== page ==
More than 99% of the time, two words are enough for people with normal hearing to distinguish the voice of a close friend or relative amongst other voices, says the University of Montreal's Julien Plante-Hébert. His study, presented at the 18th International Congress of Phonetic Sciences, involved playing recordings to Canadian French speakers, who were asked to recognize on multiple trials which of the ten male voices they heard was familiar to them. "Merci beaucoup" turned out to be all they needed to hear.
Plante-Hébert is a voice recognition doctoral student at the university's Department of Linguistics and Translation. "The auditory capacities of humans are exceptional in terms of identifying familiar voices. At birth, babies can already recognize the voice of their mothers and distinguish the sounds of foreign languages," Plante-Hébert said. To evaluate these auditory capacities, he created a series of voice "lineups," a technique inspired by the well-known visual identification procedure used by police, in which a group of individuals sharing similar physical traits are placed before a witness. "A voice lineup is an analogous procedure in which several voices with similar acoustic aspects are presented. In my study, each voice lineup contained different lengths of utterances varying from one to eighteen syllables. Familiarity between the target voice and the identifier was defined by the degree of contact between the interlocutors." Forty-four people aged 18-65 participated.
Plante-Hébert found that the participants were unable to identify short utterances regardless of their familiarity with the person speaking. However, with utterances of four or more syllables, such as "merci beaucoup," the success rate was nearly total for very familiar voices. "Identification rates exceed those currently obtained with automatic systems," he said. Indeed, in his opinion, the best speech recognition systems are much less efficient than auditory system at best, there is a 92% success rate compared to over 99.9% for humans. Moreover, in a noisy environment, humans can exceed machine-based recognition because of our brain's ability to filter out ambient noise. "Automatic speaker recognition is in fact the least accurate biometric factor compared to fingerprints or face or iris recognition," Plante-Hébert said. "While advanced technologies are able to capture a large amount of speech information, only humans so far are able to recognize familiar voices with almost total accuracy," he concluded.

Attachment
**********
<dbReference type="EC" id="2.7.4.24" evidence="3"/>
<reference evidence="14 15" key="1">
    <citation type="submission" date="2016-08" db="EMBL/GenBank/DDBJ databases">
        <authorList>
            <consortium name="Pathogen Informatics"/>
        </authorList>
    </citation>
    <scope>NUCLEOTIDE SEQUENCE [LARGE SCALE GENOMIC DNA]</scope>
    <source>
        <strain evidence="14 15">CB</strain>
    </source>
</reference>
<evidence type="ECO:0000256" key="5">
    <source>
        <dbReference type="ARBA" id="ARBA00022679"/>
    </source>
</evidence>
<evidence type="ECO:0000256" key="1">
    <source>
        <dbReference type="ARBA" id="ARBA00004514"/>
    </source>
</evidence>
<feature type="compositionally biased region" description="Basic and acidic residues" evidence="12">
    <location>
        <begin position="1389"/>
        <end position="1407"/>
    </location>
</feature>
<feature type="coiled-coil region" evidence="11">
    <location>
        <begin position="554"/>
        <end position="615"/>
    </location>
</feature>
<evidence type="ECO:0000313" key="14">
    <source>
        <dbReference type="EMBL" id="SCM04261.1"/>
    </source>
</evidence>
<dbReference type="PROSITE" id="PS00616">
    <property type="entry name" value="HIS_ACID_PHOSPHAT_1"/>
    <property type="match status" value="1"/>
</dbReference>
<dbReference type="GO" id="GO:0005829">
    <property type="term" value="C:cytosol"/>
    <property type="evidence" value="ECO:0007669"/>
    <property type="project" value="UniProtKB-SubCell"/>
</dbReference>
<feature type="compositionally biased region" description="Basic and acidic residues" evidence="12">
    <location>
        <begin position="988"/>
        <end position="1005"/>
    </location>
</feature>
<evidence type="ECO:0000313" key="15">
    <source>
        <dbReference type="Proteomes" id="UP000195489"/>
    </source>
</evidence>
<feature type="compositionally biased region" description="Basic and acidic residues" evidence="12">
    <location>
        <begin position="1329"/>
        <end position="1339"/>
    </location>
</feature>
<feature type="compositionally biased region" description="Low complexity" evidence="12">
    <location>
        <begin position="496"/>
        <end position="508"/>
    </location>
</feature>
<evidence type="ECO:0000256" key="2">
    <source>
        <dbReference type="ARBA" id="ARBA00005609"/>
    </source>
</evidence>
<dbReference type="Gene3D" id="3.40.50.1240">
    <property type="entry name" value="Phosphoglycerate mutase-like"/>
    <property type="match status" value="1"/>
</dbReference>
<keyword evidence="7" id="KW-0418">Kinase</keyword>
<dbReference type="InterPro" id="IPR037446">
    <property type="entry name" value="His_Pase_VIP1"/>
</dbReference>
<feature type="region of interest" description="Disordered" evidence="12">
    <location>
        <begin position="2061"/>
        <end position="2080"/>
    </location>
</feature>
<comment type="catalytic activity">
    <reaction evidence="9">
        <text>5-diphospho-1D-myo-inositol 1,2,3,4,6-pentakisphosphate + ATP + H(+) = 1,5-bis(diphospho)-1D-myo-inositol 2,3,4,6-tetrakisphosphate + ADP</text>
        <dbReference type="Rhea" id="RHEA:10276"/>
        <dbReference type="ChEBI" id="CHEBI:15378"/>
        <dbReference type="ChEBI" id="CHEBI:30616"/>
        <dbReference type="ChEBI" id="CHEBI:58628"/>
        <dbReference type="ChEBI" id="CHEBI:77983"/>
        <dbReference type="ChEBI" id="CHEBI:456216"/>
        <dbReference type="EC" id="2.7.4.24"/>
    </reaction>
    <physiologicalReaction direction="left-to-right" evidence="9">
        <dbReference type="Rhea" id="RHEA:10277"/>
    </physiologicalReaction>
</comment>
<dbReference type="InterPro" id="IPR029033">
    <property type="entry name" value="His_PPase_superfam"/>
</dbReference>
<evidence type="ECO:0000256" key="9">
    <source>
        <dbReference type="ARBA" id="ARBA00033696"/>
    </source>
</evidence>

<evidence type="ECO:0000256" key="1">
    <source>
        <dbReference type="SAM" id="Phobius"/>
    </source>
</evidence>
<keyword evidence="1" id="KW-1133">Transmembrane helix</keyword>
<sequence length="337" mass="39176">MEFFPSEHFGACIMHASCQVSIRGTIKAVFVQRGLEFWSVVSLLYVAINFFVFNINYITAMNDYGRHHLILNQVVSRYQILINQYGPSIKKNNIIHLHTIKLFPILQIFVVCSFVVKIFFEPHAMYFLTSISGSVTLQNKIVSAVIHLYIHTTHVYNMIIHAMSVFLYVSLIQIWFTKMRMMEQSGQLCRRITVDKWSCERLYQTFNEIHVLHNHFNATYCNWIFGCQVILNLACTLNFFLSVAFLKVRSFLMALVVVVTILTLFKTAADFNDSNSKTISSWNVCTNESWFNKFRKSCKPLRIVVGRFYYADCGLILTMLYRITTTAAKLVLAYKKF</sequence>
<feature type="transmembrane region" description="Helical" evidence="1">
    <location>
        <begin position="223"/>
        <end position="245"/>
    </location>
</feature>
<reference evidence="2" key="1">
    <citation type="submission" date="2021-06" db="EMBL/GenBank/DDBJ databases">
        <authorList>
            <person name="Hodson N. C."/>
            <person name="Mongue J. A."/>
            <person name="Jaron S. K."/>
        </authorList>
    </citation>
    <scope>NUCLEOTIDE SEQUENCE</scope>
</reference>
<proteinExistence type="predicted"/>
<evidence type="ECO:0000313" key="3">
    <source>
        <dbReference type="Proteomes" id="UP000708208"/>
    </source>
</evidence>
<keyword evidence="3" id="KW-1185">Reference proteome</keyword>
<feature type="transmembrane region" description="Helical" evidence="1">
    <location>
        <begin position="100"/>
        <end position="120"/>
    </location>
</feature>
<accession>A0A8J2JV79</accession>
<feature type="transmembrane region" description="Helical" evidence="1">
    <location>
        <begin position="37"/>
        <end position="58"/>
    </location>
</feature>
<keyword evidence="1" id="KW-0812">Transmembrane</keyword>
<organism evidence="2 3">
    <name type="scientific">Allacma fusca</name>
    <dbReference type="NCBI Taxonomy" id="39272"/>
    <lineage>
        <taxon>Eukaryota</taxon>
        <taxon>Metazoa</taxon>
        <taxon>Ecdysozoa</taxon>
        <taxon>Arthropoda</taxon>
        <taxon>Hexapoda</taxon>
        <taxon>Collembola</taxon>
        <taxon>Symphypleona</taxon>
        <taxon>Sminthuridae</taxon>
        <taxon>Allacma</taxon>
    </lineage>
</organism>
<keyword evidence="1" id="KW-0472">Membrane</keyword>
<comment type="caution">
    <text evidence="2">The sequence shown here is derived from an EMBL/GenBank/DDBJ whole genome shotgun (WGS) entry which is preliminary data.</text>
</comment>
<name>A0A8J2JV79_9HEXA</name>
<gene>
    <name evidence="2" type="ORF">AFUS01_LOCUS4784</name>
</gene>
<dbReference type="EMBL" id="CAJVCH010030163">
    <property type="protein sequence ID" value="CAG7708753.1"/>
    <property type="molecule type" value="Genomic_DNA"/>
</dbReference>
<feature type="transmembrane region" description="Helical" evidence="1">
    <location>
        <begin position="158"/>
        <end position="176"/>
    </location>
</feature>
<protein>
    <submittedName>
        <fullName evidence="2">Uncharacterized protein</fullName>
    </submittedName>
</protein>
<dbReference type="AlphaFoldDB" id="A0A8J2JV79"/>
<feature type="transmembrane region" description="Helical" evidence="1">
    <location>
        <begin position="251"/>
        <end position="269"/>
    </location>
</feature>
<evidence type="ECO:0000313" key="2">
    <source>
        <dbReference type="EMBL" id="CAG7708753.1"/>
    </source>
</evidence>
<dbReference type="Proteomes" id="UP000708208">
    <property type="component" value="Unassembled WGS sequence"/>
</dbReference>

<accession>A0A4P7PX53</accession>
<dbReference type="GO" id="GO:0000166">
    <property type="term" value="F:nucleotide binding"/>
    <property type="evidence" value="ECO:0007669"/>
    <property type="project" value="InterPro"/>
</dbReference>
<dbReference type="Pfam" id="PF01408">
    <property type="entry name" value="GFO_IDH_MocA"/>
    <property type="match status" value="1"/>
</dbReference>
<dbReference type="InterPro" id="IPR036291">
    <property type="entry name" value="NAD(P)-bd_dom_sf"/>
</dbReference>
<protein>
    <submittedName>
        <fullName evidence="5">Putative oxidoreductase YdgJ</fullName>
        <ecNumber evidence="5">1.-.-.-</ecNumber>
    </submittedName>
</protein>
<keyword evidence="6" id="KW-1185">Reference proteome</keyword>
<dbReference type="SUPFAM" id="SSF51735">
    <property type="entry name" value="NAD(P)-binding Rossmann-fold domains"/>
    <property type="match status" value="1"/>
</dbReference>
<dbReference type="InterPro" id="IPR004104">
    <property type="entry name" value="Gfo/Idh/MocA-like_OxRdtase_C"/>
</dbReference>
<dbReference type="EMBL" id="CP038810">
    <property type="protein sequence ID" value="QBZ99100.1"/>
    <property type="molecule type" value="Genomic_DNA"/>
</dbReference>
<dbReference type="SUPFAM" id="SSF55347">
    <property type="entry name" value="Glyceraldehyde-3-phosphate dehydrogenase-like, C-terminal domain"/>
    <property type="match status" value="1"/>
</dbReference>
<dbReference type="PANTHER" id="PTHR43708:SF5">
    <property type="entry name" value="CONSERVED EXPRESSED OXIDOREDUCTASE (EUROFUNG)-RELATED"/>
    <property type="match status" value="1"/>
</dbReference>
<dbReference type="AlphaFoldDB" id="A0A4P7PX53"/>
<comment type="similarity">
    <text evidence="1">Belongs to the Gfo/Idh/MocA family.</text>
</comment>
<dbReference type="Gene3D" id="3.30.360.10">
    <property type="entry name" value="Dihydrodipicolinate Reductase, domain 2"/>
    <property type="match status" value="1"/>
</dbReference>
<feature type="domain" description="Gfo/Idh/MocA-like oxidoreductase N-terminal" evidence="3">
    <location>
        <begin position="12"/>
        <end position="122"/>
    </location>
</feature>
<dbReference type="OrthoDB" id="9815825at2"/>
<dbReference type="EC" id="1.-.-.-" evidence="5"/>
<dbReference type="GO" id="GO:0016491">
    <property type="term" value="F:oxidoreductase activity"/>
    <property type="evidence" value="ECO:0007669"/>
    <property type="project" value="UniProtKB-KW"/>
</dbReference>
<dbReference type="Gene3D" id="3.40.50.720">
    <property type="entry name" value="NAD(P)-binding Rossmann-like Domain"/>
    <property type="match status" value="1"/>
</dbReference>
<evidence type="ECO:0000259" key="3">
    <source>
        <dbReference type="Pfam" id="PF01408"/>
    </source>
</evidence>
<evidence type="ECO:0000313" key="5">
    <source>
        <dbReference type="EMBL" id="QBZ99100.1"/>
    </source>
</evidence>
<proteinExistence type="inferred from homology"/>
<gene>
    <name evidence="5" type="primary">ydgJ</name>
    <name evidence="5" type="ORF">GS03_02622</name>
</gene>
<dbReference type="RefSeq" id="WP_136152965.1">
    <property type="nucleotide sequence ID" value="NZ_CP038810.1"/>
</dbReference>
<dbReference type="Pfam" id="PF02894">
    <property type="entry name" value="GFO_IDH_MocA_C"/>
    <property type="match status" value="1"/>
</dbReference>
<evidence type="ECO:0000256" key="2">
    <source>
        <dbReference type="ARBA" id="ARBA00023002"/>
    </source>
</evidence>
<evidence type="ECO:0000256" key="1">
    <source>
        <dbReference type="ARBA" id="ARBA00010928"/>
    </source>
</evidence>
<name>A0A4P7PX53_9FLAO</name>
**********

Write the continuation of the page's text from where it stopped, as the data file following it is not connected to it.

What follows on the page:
Provided by University of Montreal